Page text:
So much work has been done to improve the water sanitation around the world since the United Nations designated access to safe drinking water as part of their United Nations Millennium Development Goals.  As part of their Goal 7: To Ensure Environmental Sustainability, target 7.C is to Halve, by 2015, the proportion of the population without sustainable access to safe drinking water and basic sanitation.  

Between 1990 and 2015, 2.6 billion people gained access to an improved drinking water source, bringing the global total to 6.6 billion people, or 91% of the world’s population in 2015 (1). An “improved drinking source” is defined as a source protected from outside contamination due to its construction or active intervention. Examples of this include public taps and standpipes, protected dug wells, and protected rainwater collections, and are further explained in the figure to the right (2). The state of the world’s access to drinking water services in 2015 is shown in the figure below.


Increasing access to safe water has been paired with improvements in basic sanitation globally, though this progress has not yet reached the levels of clean drinking water. In 2015, 68% of the global population used an improved sanitation facility, which hygienically separates human excreta from potential human contact through modes such as sewer and septic system connections, ventilated pit latrines, or pit latrines with coverings (3). Still, this percentage fell 9 points below the aim of the Millennium Development Goals, and it is estimated that 2.4 billion people do not have access to improved facilities, with nearly 950 million estimated to defecate in the open.The state of global basic sanitation services in 2015 is shown in the figure below.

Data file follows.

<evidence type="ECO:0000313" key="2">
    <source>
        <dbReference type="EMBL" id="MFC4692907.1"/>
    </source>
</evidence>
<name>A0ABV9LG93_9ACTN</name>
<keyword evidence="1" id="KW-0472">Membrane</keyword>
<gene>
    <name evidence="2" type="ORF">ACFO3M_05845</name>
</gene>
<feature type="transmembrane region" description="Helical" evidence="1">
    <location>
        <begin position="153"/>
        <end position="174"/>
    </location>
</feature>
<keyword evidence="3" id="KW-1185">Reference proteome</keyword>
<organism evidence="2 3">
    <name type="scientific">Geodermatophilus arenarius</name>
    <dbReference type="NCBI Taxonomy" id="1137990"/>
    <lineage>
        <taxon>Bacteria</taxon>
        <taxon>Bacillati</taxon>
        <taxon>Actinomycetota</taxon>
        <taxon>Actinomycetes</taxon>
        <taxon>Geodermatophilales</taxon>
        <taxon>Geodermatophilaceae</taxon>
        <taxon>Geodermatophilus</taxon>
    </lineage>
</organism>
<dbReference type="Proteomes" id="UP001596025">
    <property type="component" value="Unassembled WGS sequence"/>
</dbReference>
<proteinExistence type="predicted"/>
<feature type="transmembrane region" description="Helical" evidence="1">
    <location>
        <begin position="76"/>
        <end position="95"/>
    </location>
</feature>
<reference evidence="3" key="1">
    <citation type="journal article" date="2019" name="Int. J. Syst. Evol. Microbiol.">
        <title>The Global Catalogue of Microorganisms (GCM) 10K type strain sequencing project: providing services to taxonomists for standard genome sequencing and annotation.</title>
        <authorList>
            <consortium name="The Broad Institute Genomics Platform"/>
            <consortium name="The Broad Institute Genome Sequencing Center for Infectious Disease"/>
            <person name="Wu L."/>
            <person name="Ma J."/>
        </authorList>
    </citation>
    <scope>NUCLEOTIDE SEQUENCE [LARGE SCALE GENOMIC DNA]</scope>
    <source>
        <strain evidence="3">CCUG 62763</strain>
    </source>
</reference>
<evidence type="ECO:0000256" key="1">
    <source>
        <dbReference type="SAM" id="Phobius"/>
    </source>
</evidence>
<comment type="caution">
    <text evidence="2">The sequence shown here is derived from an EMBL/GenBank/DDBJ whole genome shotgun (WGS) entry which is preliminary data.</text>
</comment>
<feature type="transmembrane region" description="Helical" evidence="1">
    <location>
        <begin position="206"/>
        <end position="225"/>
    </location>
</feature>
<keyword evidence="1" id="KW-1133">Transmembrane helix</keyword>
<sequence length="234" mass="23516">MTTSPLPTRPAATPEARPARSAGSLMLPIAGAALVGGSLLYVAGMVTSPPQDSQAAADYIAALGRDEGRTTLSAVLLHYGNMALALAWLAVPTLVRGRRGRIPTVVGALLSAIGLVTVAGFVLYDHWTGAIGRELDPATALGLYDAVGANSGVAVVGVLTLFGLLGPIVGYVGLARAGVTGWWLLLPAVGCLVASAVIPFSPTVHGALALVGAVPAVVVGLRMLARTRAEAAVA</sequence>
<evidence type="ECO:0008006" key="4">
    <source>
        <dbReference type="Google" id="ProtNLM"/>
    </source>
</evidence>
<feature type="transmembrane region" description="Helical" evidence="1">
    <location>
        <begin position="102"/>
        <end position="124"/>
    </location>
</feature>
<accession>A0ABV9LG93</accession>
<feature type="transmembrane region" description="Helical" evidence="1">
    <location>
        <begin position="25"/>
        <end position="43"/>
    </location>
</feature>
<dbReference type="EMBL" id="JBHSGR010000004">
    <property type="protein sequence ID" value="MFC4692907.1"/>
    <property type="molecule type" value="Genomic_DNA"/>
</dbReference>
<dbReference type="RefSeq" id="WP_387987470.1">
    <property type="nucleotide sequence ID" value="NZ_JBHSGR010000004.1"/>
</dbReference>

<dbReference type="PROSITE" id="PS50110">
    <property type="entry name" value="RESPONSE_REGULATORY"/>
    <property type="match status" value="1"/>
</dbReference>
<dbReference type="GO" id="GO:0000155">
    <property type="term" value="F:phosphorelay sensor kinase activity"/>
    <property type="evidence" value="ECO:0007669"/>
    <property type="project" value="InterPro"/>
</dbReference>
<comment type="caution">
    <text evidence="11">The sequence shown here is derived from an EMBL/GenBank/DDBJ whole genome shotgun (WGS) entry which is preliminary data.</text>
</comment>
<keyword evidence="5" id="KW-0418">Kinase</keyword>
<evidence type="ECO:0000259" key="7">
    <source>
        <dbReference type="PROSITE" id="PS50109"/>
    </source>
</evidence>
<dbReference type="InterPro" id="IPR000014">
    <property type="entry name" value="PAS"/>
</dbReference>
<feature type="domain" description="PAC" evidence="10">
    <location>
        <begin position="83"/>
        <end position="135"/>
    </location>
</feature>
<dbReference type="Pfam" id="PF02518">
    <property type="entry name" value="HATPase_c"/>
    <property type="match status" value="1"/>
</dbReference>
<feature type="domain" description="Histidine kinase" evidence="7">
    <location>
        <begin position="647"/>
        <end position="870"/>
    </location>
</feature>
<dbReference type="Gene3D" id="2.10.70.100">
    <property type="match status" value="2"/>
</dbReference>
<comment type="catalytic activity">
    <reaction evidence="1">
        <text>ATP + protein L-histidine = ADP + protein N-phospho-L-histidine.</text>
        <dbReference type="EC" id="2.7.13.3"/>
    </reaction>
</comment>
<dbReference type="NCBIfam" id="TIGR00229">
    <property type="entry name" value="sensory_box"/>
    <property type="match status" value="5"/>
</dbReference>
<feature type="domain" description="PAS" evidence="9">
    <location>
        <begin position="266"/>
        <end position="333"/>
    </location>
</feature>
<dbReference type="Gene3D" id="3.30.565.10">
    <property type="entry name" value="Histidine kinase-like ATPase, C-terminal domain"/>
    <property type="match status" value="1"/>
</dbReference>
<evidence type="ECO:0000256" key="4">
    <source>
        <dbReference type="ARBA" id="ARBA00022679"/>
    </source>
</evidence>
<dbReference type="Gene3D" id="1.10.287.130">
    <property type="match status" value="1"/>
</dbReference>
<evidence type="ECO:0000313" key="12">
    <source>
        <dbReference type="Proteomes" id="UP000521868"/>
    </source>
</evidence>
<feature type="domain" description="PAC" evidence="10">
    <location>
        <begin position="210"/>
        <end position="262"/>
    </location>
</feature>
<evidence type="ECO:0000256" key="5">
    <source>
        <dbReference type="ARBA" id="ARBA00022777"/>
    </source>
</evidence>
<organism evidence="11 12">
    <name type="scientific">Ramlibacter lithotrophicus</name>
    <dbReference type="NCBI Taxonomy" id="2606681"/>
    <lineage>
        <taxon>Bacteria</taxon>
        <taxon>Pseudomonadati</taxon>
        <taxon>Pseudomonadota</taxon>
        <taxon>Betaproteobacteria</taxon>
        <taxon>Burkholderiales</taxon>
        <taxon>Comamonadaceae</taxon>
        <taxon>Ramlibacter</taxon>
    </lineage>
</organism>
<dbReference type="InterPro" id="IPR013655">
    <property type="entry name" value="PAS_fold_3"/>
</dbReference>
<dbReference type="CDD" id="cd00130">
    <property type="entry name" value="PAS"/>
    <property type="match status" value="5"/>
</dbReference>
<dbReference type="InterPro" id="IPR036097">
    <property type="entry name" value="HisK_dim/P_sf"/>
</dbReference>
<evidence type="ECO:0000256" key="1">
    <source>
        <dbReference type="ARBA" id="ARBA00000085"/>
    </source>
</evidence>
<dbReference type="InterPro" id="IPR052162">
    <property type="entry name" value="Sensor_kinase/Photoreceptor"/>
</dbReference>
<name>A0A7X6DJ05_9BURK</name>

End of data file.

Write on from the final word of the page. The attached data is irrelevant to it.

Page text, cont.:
These improvements have contributed to global efforts to end disease, particularly diarrheal disease, one of the leading causes of childhood mortality (4). In fact, the average infant mortality rate attributable to diarrheal disease dropped from 6.75 deaths per 1000 live births in 2000 to 2.50 deaths per 1000 live births in 2015.


Still, work in these areas remains to be done.  Safe drinking sources and hygienic sanitation services are still lacking in parts of the world, or challenging to access easily in others (5). Many people may need to travel 30 minutes to collect clean drinking water, while there are homes, schools, and communities without safe water or soap to wash hands (5). So while the Millennium Development Goals’ targets for clean water and sanitation have performed well, it is clear that there is still work to be done so that every individual has access to safe, clean water. With initiatives like the United Nations’ Sustainable Development Goals, Number Six of which focuses explicitly on clean water and sanitation, as well as organizations like Billion Bottle Project, fighting to help ease access to clean water, we hope this reality is not far away.



Figure 1: Source: (pg. 50)

Figure 2:Source: (pg. 10)

Figure 3: Source: (pg 14)